WASHINGTON – Today, Congresswoman Jahana Hayes (CT-05) and Congressman Brian Fitzpatrick (PA-01) led the House introduction of bipartisan legislation to adjust monthly benefits for family members and survivors of veterans who lost their lives in service to the United States. Senate Veterans’ Affairs Committee Chairman Jon Tester (D-Mont) and Senator John Boozman (R-Ark) are leading the companion bill in the U.S. Senate.

The Dependency and Indemnity Compensation (DIC)—the rate of compensation paid to survivors of servicemembers who die in the line of duty or veterans who die from service-related injuries or diseases—has been minimally adjusted since its establishment in 1993. The bipartisan Caring for Survivors Act of 2023 will bring parity to payments for DIC recipients, which currently lag behind other Federal program payments by nearly 12 percent. 

“I am committed to honoring our service members by ensuring their families can access the benefits they have earned,” said Congresswoman Hayes. “The outdated policies surrounding VA Dependency and Indemnity Compensation have created unbearable stress for surviving families. The Caring for Survivors Act increases those benefits, reduces barriers to access, and lessens the financial burden placed on veterans, service members, and the families they have left behind. Congress must continue to keep our promise to our service members and support their families.” 

“Families and loved ones of veterans who lost their lives should not be burdened with worries about their financial security. An increase to Dependency and Indemnity Compensation benefits is long overdue,” said Congressman Fitzpatrick. “The bipartisan Caring for Survivors Act will give better resources and care to the loved ones of those who lost their lives in service to our nation, and I’m proud to be a co-lead on this important legislation.”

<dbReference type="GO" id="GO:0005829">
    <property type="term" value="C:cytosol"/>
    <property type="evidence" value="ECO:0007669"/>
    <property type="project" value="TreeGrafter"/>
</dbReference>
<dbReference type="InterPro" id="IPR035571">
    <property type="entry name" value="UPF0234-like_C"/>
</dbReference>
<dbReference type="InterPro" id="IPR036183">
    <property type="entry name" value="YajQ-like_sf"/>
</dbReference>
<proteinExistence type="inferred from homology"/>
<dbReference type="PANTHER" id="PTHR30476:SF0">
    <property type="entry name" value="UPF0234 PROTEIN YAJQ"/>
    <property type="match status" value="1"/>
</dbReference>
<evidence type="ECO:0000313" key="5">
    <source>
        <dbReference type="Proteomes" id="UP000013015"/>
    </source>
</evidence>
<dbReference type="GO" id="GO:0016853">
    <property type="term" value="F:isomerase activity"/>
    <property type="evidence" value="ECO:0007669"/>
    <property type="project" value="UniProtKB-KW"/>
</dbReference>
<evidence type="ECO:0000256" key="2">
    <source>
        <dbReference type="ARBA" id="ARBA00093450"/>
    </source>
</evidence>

“I will always defend the earned benefits and economic security of our military families who lost their loved ones in the line of service,” said Senator Tester. “These families have endured the unimaginable and giving them more economic certainty is something everyone should support. That’s why I’m introducing a bipartisan bill to fix outdated policies and bring surviving spouses and family members’ earned benefits in line with other federal programs—ensuring survivors receive the benefits they need and have earned.” 

“We must better care for the loved ones of troops who have made the ultimate sacrifice,” said Senator Boozman. “Updating benefits for military survivors to match those provided by other federal programs will help us continue to live up to the promises we made to our servicemembers and their families.”

Under current law, DIC restricts benefits for survivors if the veteran was disabled for less than ten years before his or her death. The Caring for Survivors Act would reduce the timeframe a veteran needs to be rated totally disabled from ten to five years—broadening eligibility to more survivors.